Usually, urgent spousal maintenance is ordered for a limited period until such time as an interim or final maintenance order can be made. Urgent maintenance can be ordered by way of lump sum or periodic payments, depending on what the Court considers to be reasonable in the circumstances.
Interim spousal maintenance may be ordered in circumstances where there is a need for maintenance prior to the finalisation of the parties’ matter, but the need is not urgent or immediate. The Court requires sufficient evidence from both of the parties (in the form of an Affidavit and Financial Statement) and conducts an interim hearing before making their decision regarding interim maintenance. An interim spouse maintenance order will apply for the period stipulated by the Court or until discharged by further order of the Court.
Spousal maintenance may be ordered by way of lump sum or periodic payments. It is generally the case that spousal maintenance will be paid periodically, however, lump sum maintenance may be more appropriate in some circumstances. Lump sum maintenance may be appropriate where the paying party has been inconsistent with periodic payments in the past, the receiving party has encountered difficulty enforcing the payments, or the receiving party requires a lump sum in order to re-establish themselves in a new home.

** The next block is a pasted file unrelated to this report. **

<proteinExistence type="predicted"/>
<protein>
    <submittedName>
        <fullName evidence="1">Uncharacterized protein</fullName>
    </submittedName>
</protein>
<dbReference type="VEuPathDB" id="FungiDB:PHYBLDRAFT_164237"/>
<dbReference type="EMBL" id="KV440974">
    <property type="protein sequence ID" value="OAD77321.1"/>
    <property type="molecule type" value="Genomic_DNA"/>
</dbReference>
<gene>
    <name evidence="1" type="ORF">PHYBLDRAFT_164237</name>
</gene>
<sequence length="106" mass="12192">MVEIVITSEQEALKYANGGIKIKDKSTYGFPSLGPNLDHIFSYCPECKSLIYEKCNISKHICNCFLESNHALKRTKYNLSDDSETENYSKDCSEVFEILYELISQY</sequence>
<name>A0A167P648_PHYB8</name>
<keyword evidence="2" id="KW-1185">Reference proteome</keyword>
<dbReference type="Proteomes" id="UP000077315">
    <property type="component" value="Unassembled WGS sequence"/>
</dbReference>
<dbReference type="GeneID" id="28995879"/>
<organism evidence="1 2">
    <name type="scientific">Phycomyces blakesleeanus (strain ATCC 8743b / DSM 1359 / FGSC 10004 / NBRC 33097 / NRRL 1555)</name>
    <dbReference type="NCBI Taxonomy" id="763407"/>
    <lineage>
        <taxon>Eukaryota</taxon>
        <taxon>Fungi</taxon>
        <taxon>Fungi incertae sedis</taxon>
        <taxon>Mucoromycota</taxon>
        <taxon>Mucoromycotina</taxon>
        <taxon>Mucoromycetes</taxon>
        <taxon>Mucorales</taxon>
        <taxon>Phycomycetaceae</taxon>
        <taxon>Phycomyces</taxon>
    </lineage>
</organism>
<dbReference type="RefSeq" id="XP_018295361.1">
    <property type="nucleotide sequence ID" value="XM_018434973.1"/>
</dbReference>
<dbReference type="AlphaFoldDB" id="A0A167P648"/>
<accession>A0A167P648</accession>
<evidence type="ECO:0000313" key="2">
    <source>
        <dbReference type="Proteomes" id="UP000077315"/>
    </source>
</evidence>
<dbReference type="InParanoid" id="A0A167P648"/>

Is there a time limit for applying?
Yes, time limits do apply if you intend to make an application for spousal maintenance. These are the same time limits that apply to applications for a property settlement.
If you are, or have been, married, you have one year from the date that your Divorce Order is granted to apply to the Court for spousal maintenance.
If you have been in a de facto relationship, you have two years from the date of the breakdown of your relationship to apply to the Court for spousal maintenance.
Applications to the Court outside of these time limits will only be allowed in special circumstances.
If your time limit is approaching and you have not yet applied to the Court or formalised an agreement regarding spousal maintenance, you should contact us urgently for advice.
How long does spousal maintenance last?